George Georgiou and Judith Georgiou A.K.A. Judy Georgiou, et al. - Page 40

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            to negligence, but rather a factor to be considered.  First it                                 
            must be established that the reliance was reasonable."  Freytag                                
            v. Commissioner, 89 T.C. 849, 888 (1987), affd. 904 F.2d 1011                                  
            (5th Cir. 1990), affd. 501 U.S. 868 (1991).                                                    
                  Respondent maintains that petitioners may not rely on the                                
            advice of Bernard and Pryor for protection from the penalty.                                   
            Respondent argues that petitioners, Bernard, and Pryor conspired                               
            to prepare and present to the IRS backdated documents and                                      
            accounting entries.  We agree with respondent.                                                 
                  Petitioners "instructed" Pryor and Bernard rather than                                   
            relied on them.  Bernard testified:                                                            
                         If I had to describe myself in connection with all                                
                  of my activities for Mr. Georgiou, if I had to draw the                                  
                  distinction between scrivener and business adviser, I                                    
                  would describe myself as a scrivener.  I would produce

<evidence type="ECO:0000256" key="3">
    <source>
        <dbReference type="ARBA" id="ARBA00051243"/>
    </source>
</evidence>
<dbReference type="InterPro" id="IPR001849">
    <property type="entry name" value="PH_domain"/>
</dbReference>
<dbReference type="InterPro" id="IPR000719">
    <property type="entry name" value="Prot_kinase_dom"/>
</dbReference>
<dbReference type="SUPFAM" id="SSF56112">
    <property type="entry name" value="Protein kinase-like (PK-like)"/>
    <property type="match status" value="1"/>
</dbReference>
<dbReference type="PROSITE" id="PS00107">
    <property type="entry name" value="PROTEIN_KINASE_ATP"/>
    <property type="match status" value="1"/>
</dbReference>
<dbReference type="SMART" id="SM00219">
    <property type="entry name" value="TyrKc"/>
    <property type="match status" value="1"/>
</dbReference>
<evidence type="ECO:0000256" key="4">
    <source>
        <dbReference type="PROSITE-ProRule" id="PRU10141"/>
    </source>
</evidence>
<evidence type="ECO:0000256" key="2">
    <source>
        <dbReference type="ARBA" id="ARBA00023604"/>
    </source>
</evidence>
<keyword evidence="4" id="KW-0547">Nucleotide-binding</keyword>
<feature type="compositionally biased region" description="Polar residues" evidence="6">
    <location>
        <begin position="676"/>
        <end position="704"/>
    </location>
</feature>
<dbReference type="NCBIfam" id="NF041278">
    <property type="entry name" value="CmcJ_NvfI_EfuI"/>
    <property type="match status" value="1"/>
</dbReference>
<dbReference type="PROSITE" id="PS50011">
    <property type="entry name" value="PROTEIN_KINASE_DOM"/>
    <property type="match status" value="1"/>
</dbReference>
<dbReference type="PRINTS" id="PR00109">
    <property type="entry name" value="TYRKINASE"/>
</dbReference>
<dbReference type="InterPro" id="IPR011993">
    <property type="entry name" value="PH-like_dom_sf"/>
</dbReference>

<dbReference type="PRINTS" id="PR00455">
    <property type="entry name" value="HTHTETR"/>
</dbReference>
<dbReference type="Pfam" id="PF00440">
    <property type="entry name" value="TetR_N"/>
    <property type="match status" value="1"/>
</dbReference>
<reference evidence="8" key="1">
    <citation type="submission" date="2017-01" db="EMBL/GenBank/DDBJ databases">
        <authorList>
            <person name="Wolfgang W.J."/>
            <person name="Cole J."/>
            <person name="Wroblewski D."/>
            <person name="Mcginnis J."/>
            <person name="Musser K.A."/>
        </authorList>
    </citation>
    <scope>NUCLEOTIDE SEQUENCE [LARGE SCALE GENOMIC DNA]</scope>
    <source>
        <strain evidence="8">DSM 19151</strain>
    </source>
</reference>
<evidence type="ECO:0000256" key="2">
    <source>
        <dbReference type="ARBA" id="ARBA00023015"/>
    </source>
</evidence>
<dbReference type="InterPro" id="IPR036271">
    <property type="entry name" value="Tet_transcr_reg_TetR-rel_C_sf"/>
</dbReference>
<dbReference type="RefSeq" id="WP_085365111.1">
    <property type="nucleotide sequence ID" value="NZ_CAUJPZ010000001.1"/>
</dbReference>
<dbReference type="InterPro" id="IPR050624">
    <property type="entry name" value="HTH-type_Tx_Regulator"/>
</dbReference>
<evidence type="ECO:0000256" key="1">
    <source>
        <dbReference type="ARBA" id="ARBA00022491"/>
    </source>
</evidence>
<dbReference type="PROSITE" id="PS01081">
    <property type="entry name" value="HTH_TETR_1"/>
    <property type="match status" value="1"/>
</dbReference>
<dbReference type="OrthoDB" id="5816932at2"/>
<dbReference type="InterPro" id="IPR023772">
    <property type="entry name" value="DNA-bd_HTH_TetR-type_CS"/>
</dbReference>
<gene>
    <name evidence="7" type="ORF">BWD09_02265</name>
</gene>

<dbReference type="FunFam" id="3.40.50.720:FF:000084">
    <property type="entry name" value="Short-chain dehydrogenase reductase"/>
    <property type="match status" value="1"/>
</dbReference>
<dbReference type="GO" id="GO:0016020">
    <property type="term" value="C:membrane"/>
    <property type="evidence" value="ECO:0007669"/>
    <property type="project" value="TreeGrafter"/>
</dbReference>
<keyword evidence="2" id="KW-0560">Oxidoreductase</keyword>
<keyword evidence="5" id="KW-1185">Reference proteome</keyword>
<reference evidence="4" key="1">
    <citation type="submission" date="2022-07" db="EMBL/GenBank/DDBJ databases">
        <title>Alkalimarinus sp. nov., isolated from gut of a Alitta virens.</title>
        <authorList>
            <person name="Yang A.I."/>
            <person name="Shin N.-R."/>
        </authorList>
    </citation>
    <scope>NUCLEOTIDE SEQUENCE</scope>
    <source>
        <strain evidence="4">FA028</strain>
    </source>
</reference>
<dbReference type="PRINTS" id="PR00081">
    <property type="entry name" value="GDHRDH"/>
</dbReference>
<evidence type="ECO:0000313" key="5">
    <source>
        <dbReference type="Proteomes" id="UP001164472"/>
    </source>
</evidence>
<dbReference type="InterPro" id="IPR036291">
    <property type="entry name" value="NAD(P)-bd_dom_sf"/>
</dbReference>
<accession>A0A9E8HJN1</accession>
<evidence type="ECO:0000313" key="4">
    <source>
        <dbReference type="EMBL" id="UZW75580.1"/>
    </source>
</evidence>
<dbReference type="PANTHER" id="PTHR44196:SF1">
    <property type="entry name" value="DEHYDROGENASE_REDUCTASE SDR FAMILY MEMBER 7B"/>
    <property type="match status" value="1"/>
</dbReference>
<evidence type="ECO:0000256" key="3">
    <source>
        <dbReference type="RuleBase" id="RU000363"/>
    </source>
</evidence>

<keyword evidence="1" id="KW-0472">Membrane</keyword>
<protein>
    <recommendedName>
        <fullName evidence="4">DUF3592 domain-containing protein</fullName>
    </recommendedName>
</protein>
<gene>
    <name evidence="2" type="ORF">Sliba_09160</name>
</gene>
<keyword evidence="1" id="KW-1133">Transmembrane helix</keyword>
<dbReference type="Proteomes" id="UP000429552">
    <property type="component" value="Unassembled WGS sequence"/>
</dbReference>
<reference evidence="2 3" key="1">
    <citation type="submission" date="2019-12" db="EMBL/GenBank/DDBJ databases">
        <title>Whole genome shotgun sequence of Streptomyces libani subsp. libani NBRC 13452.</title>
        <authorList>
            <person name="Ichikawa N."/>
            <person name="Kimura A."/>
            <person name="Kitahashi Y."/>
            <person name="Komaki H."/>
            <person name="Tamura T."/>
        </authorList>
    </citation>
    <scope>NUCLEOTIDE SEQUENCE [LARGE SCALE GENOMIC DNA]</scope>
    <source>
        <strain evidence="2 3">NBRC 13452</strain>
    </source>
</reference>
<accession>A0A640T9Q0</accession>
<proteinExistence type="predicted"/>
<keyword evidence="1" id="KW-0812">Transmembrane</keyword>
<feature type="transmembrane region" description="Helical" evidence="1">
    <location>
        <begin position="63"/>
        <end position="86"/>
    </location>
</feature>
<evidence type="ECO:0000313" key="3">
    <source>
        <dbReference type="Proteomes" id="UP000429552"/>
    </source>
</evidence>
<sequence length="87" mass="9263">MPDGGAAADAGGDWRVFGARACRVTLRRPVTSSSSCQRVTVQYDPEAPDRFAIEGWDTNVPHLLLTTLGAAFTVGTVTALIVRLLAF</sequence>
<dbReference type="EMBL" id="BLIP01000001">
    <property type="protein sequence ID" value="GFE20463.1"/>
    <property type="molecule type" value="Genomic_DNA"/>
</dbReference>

documents to reflect agreements that had been reached                                    
                  by the client.                                                                           
            Bernard stated that he had not seen the financial records or tax                               
            returns of petitioners' corporations and that he would                                         
            "absolutely not" describe himself as Georgiou's or Kolonaki's tax                              
            adviser.  Regarding Kolonaki, Bernard testified as follows:                                    
                         Q  Did you feel it was necessary in your role as                                  
                  counsel, business counsel, to know something about the                                   
                  finances of the corporate client?                                                        
                         A  Not only didn't I, because I wasn't giving                                     
                  Mr. Georgiou financial advice, but I felt that if I had                                  
                  inquired about financial information about Kolonaki I                                    
                  would have been rebuffed and it would have damaged my                                    
                  relationship with the client.                                                            

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